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Cairo, Egypt, April 12, 2010
—IFC CEO, Lars Thunell, today called for more private sector investment in infrastructure projects in Egypt and across the Middle East and Africa, saying it would help support broad economic growth in the regions and improve services for rapidly-growing populations. IFC is a member of the World Bank Group.
Thunell, speaking at a seminar on public-private partnerships organized by IFC, said, “Infrastructure is a critical sector for development and poverty reduction and requires vast sums of investment in developing countries. IFC is working with governments to structure investment opportunities that balance the interests of private investors with the needs of the community for long-lasting economic and social benefits.”
The seminar focused on the transport sector, particularly port development, and brought together private sector port operators, port authorities, and government officials from the Middle East, North Africa, and Sub-Saharan Africa to learn about and discuss opportunities provided by public-private partnerships.
The seminar was hosted by IFC in partnership with the Infrastructure Consortium for Africa, the Islamic Development Bank, and DevCo, a multi-donor program affiliated with the Private Infrastructure Development Group.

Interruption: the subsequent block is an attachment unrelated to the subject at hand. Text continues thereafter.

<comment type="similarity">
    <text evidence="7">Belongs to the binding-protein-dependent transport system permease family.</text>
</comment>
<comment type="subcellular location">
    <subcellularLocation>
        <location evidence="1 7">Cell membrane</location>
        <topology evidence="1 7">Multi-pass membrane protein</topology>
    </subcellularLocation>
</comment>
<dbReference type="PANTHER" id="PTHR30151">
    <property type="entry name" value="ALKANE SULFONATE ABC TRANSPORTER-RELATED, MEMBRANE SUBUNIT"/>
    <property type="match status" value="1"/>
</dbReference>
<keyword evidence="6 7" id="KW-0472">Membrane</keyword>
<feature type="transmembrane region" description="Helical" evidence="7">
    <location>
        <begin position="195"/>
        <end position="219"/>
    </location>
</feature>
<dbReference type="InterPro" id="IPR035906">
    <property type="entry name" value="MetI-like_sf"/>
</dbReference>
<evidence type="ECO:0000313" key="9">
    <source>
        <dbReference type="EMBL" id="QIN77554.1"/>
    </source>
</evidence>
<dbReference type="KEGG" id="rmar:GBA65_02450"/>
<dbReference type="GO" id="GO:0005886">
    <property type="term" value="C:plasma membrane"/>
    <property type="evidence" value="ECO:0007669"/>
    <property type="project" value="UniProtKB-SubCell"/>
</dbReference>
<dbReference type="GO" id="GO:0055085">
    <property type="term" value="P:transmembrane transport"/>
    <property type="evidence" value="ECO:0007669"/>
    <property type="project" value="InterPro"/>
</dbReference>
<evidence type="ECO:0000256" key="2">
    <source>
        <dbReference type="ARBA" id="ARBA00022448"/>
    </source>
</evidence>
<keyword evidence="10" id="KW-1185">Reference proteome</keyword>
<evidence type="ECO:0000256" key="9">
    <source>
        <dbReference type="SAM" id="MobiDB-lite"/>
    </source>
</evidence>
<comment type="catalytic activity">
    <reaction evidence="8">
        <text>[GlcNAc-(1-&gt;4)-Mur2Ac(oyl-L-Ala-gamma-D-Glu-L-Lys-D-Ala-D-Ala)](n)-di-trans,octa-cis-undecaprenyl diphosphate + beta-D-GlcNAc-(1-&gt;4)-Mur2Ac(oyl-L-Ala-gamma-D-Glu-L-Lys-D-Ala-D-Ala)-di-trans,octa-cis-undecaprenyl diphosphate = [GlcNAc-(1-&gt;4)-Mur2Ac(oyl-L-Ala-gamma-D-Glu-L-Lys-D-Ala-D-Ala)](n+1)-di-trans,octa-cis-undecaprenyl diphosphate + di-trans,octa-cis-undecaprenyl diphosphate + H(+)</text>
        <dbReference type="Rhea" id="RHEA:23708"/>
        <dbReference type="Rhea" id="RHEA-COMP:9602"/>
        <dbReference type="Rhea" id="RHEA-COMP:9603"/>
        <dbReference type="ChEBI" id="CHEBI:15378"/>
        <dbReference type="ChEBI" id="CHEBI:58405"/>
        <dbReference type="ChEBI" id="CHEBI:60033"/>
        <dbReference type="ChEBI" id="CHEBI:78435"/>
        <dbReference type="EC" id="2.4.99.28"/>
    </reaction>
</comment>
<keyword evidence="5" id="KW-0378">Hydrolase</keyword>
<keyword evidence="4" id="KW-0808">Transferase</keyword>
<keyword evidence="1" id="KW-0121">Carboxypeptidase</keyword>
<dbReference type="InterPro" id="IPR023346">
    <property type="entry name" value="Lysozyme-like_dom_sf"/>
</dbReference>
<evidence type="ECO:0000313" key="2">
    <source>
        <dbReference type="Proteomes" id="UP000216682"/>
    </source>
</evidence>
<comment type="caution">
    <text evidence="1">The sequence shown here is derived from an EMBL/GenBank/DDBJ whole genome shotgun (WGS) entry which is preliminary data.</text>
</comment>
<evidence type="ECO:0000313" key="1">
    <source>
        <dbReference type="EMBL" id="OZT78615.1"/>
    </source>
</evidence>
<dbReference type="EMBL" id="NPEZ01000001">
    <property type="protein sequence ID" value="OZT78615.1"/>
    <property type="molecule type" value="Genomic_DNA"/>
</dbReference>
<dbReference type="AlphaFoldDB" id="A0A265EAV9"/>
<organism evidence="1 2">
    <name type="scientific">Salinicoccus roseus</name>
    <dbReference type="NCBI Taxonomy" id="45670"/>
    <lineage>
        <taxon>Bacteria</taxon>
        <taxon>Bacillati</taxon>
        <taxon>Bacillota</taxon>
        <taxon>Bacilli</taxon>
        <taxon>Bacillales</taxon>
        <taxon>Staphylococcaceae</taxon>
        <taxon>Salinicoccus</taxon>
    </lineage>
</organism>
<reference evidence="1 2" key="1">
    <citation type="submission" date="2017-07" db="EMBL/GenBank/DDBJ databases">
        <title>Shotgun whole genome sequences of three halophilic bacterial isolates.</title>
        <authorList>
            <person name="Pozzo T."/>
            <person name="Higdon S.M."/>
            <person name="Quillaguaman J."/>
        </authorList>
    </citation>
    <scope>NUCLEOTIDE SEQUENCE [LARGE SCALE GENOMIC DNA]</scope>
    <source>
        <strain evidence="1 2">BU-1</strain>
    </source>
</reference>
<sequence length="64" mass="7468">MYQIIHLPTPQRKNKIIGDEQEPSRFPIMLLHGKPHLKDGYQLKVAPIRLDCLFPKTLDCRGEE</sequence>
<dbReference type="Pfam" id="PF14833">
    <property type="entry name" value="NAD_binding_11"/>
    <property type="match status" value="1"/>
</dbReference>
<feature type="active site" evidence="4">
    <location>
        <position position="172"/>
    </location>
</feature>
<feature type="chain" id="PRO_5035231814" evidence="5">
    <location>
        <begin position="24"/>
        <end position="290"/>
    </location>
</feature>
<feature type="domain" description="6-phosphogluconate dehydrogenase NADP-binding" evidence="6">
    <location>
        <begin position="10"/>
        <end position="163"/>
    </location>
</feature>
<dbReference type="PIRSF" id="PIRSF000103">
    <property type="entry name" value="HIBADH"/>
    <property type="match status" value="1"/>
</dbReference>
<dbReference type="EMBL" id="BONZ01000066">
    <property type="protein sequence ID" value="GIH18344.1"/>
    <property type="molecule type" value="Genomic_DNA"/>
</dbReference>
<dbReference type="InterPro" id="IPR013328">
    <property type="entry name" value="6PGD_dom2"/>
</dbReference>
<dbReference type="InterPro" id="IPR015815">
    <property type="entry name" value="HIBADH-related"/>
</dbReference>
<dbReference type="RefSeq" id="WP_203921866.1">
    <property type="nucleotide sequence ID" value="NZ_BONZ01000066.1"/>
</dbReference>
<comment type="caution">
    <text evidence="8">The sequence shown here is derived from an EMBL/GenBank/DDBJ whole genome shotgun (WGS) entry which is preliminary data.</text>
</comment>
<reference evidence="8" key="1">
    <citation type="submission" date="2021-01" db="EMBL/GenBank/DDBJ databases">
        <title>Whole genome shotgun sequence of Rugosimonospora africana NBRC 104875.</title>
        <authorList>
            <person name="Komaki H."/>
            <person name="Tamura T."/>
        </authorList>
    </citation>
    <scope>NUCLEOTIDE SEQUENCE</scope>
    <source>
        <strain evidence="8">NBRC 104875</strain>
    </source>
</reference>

Alex Rugamba, Coordinator of the Infrastructure Consortium for Africa (ICA), added, "Africa’s economic performance is intricately linked with the development of the continent’s infrastructure. As identified in the Africa Infrastructure Country Diagnostic study, Africa’s ports system needs to be enhanced in order to accommodate growing trade volumes and provide better regional transport linkages. The objective will be to reduce the current high costs and delays in the port system. The ICA will continue focusing on facilitating infrastructure financing in Africa, including private sector investment."
The Middle East and North Africa region has the lowest amount of private infrastructure investment in the world. In sub-Saharan Africa, a recent World Bank study estimated that the region needs $93 billion annually in infrastructure investment to meet demand.
IFC recently helped complete the first public-private partnership transaction in Egypt, a wastewater plant in a new city near Cairo. In Jordan, Saudi Arabia, and Tunisia, IFC has helped build the transportation sector by helping structure public-private partnerships to improve and build airports.
In Sub-Saharan Africa, IFC helped support a 25-year concession to build the South Wharf Container Terminal between the government of Benin and France’s Groupement Bolloré to increase trade between landlocked countries in West Africa and the rest of the world. In Senegal, IFC invested $750,000 in Comasel de St Louis, a wholly-owned subsidiary of Morocco's electricity utility, to bring power to 20,000 rural households in 300 villages.
IFC, a member of the World Bank Group, creates opportunity for people to escape poverty and improve their lives. We foster sustainable economic growth in developing countries by supporting private sector development, mobilizing private capital, and providing advisory and risk mitigation services to businesses and governments. Our new investments totaled $14.5 billion in fiscal 2009, helping channel capital into developing countries during the financial crisis. For more information, visit
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